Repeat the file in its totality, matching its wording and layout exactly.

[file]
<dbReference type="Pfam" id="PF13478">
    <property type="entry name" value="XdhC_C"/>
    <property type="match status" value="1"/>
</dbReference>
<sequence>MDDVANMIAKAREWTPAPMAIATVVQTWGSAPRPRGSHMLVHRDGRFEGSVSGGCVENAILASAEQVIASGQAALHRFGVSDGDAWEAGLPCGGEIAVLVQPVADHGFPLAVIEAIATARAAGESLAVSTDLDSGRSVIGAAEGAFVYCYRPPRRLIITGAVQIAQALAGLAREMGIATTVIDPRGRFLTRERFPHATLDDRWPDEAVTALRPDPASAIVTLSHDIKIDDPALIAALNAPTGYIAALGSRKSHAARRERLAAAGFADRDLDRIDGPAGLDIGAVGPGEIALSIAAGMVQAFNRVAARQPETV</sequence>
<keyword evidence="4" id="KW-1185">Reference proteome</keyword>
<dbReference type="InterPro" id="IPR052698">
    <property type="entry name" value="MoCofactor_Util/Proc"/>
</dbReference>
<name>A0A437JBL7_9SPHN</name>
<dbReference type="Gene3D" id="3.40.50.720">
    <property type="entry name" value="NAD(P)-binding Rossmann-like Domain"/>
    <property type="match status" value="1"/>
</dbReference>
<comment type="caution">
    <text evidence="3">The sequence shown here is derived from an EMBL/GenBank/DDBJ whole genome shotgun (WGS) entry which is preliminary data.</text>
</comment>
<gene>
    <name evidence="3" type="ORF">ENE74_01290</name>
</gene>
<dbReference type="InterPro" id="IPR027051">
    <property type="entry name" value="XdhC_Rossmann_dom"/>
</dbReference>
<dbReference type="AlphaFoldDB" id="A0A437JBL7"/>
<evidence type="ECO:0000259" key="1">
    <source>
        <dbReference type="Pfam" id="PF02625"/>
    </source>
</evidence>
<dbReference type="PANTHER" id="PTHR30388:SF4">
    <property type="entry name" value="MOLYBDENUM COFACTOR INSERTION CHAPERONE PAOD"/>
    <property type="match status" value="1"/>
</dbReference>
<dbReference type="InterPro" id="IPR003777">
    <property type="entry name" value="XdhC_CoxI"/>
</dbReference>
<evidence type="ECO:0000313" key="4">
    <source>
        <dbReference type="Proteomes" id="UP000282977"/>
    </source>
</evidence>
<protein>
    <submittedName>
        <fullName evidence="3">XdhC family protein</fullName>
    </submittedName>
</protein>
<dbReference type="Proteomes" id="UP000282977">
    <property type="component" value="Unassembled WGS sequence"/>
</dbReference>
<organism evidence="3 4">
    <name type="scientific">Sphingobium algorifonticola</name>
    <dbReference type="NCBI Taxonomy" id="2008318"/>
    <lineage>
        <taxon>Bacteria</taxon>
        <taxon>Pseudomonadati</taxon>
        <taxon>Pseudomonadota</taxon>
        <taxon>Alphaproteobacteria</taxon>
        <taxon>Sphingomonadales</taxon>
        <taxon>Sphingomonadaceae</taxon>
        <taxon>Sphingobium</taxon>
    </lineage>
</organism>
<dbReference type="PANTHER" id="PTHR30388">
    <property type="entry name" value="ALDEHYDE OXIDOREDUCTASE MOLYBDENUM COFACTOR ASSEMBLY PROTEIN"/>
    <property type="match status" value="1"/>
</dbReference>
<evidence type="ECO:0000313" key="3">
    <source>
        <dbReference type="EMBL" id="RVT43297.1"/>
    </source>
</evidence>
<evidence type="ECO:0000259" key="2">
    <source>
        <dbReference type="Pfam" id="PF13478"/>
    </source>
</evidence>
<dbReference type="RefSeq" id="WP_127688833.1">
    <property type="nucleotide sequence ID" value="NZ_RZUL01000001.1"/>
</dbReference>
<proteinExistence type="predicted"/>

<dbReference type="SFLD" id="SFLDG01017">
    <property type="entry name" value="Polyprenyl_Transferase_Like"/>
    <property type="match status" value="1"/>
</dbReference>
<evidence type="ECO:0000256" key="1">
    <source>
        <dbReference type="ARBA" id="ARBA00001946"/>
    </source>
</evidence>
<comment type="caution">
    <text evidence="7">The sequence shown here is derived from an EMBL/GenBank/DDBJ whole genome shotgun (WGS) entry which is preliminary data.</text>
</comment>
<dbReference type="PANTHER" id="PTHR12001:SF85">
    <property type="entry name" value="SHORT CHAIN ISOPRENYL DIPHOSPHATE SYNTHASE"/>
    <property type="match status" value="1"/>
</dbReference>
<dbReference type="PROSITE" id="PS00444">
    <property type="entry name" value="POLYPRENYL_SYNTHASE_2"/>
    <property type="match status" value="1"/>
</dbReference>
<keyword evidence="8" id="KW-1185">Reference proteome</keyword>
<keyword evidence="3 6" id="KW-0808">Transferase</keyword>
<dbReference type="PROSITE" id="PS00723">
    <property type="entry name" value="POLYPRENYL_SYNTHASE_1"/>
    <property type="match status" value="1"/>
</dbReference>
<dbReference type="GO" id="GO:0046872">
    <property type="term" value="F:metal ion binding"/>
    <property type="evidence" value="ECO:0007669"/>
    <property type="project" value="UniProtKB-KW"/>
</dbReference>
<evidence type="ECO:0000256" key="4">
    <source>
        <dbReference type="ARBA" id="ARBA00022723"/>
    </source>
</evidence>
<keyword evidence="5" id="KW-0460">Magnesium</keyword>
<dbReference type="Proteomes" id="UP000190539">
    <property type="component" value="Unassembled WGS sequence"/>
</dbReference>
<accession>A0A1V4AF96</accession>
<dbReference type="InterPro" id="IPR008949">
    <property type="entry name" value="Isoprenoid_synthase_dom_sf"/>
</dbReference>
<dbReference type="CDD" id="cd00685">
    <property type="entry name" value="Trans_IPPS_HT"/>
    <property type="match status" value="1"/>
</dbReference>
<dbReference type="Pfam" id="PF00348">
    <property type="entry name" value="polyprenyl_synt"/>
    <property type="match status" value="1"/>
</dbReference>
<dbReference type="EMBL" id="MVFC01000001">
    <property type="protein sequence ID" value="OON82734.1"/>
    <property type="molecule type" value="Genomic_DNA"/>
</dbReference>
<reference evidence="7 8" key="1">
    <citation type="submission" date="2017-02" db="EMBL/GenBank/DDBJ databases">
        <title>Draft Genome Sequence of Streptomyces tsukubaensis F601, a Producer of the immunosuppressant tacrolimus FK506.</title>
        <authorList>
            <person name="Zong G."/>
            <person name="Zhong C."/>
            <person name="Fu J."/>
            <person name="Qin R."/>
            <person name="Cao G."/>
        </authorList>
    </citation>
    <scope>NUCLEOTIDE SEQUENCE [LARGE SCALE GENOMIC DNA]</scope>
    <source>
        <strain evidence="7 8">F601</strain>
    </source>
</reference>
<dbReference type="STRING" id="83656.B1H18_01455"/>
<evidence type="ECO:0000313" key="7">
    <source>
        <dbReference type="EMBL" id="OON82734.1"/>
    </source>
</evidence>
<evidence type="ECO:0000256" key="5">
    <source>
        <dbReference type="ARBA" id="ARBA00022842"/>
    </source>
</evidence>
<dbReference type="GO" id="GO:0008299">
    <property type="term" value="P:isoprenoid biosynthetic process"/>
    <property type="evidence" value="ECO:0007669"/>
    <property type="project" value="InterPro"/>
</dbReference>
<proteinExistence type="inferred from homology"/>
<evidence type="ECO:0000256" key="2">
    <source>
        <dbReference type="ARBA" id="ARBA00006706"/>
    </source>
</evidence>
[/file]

<dbReference type="Pfam" id="PF13478">
    <property type="entry name" value="XdhC_C"/>
    <property type="match status" value="1"/>
</dbReference>
<sequence>MDDVANMIAKAREWTPAPMAIATVVQTWGSAPRPRGSHMLVHRDGRFEGSVSGGCVENAILASAEQVIASGQAALHRFGVSDGDAWEAGLPCGGEIAVLVQPVADHGFPLAVIEAIATARAAGESLAVSTDLDSGRSVIGAAEGAFVYCYRPPRRLIITGAVQIAQALAGLAREMGIATTVIDPRGRFLTRERFPHATLDDRWPDEAVTALRPDPASAIVTLSHDIKIDDPALIAALNAPTGYIAALGSRKSHAARRERLAAAGFADRDLDRIDGPAGLDIGAVGPGEIALSIAAGMVQAFNRVAARQPETV</sequence>
<keyword evidence="4" id="KW-1185">Reference proteome</keyword>
<dbReference type="InterPro" id="IPR052698">
    <property type="entry name" value="MoCofactor_Util/Proc"/>
</dbReference>
<name>A0A437JBL7_9SPHN</name>
<dbReference type="Gene3D" id="3.40.50.720">
    <property type="entry name" value="NAD(P)-binding Rossmann-like Domain"/>
    <property type="match status" value="1"/>
</dbReference>
<comment type="caution">
    <text evidence="3">The sequence shown here is derived from an EMBL/GenBank/DDBJ whole genome shotgun (WGS) entry which is preliminary data.</text>
</comment>
<gene>
    <name evidence="3" type="ORF">ENE74_01290</name>
</gene>
<dbReference type="InterPro" id="IPR027051">
    <property type="entry name" value="XdhC_Rossmann_dom"/>
</dbReference>
<dbReference type="AlphaFoldDB" id="A0A437JBL7"/>
<evidence type="ECO:0000259" key="1">
    <source>
        <dbReference type="Pfam" id="PF02625"/>
    </source>
</evidence>
<dbReference type="PANTHER" id="PTHR30388:SF4">
    <property type="entry name" value="MOLYBDENUM COFACTOR INSERTION CHAPERONE PAOD"/>
    <property type="match status" value="1"/>
</dbReference>
<dbReference type="InterPro" id="IPR003777">
    <property type="entry name" value="XdhC_CoxI"/>
</dbReference>
<evidence type="ECO:0000313" key="4">
    <source>
        <dbReference type="Proteomes" id="UP000282977"/>
    </source>
</evidence>
<protein>
    <submittedName>
        <fullName evidence="3">XdhC family protein</fullName>
    </submittedName>
</protein>
<dbReference type="Proteomes" id="UP000282977">
    <property type="component" value="Unassembled WGS sequence"/>
</dbReference>
<organism evidence="3 4">
    <name type="scientific">Sphingobium algorifonticola</name>
    <dbReference type="NCBI Taxonomy" id="2008318"/>
    <lineage>
        <taxon>Bacteria</taxon>
        <taxon>Pseudomonadati</taxon>
        <taxon>Pseudomonadota</taxon>
        <taxon>Alphaproteobacteria</taxon>
        <taxon>Sphingomonadales</taxon>
        <taxon>Sphingomonadaceae</taxon>
        <taxon>Sphingobium</taxon>
    </lineage>
</organism>
<dbReference type="PANTHER" id="PTHR30388">
    <property type="entry name" value="ALDEHYDE OXIDOREDUCTASE MOLYBDENUM COFACTOR ASSEMBLY PROTEIN"/>
    <property type="match status" value="1"/>
</dbReference>
<evidence type="ECO:0000313" key="3">
    <source>
        <dbReference type="EMBL" id="RVT43297.1"/>
    </source>
</evidence>
<evidence type="ECO:0000259" key="2">
    <source>
        <dbReference type="Pfam" id="PF13478"/>
    </source>
</evidence>
<dbReference type="RefSeq" id="WP_127688833.1">
    <property type="nucleotide sequence ID" value="NZ_RZUL01000001.1"/>
</dbReference>
<proteinExistence type="predicted"/>

<dbReference type="SFLD" id="SFLDG01017">
    <property type="entry name" value="Polyprenyl_Transferase_Like"/>
    <property type="match status" value="1"/>
</dbReference>
<evidence type="ECO:0000256" key="1">
    <source>
        <dbReference type="ARBA" id="ARBA00001946"/>
    </source>
</evidence>
<comment type="caution">
    <text evidence="7">The sequence shown here is derived from an EMBL/GenBank/DDBJ whole genome shotgun (WGS) entry which is preliminary data.</text>
</comment>
<dbReference type="PANTHER" id="PTHR12001:SF85">
    <property type="entry name" value="SHORT CHAIN ISOPRENYL DIPHOSPHATE SYNTHASE"/>
    <property type="match status" value="1"/>
</dbReference>
<dbReference type="PROSITE" id="PS00444">
    <property type="entry name" value="POLYPRENYL_SYNTHASE_2"/>
    <property type="match status" value="1"/>
</dbReference>
<keyword evidence="8" id="KW-1185">Reference proteome</keyword>
<keyword evidence="3 6" id="KW-0808">Transferase</keyword>
<dbReference type="PROSITE" id="PS00723">
    <property type="entry name" value="POLYPRENYL_SYNTHASE_1"/>
    <property type="match status" value="1"/>
</dbReference>
<dbReference type="GO" id="GO:0046872">
    <property type="term" value="F:metal ion binding"/>
    <property type="evidence" value="ECO:0007669"/>
    <property type="project" value="UniProtKB-KW"/>
</dbReference>
<evidence type="ECO:0000256" key="4">
    <source>
        <dbReference type="ARBA" id="ARBA00022723"/>
    </source>
</evidence>
<keyword evidence="5" id="KW-0460">Magnesium</keyword>
<dbReference type="Proteomes" id="UP000190539">
    <property type="component" value="Unassembled WGS sequence"/>
</dbReference>
<accession>A0A1V4AF96</accession>
<dbReference type="InterPro" id="IPR008949">
    <property type="entry name" value="Isoprenoid_synthase_dom_sf"/>
</dbReference>
<dbReference type="CDD" id="cd00685">
    <property type="entry name" value="Trans_IPPS_HT"/>
    <property type="match status" value="1"/>
</dbReference>
<dbReference type="Pfam" id="PF00348">
    <property type="entry name" value="polyprenyl_synt"/>
    <property type="match status" value="1"/>
</dbReference>
<dbReference type="EMBL" id="MVFC01000001">
    <property type="protein sequence ID" value="OON82734.1"/>
    <property type="molecule type" value="Genomic_DNA"/>
</dbReference>
<reference evidence="7 8" key="1">
    <citation type="submission" date="2017-02" db="EMBL/GenBank/DDBJ databases">
        <title>Draft Genome Sequence of Streptomyces tsukubaensis F601, a Producer of the immunosuppressant tacrolimus FK506.</title>
        <authorList>
            <person name="Zong G."/>
            <person name="Zhong C."/>
            <person name="Fu J."/>
            <person name="Qin R."/>
            <person name="Cao G."/>
        </authorList>
    </citation>
    <scope>NUCLEOTIDE SEQUENCE [LARGE SCALE GENOMIC DNA]</scope>
    <source>
        <strain evidence="7 8">F601</strain>
    </source>
</reference>
<dbReference type="STRING" id="83656.B1H18_01455"/>
<evidence type="ECO:0000313" key="7">
    <source>
        <dbReference type="EMBL" id="OON82734.1"/>
    </source>
</evidence>
<evidence type="ECO:0000256" key="5">
    <source>
        <dbReference type="ARBA" id="ARBA00022842"/>
    </source>
</evidence>
<dbReference type="GO" id="GO:0008299">
    <property type="term" value="P:isoprenoid biosynthetic process"/>
    <property type="evidence" value="ECO:0007669"/>
    <property type="project" value="InterPro"/>
</dbReference>
<proteinExistence type="inferred from homology"/>
<evidence type="ECO:0000256" key="2">
    <source>
        <dbReference type="ARBA" id="ARBA00006706"/>
    </source>
</evidence>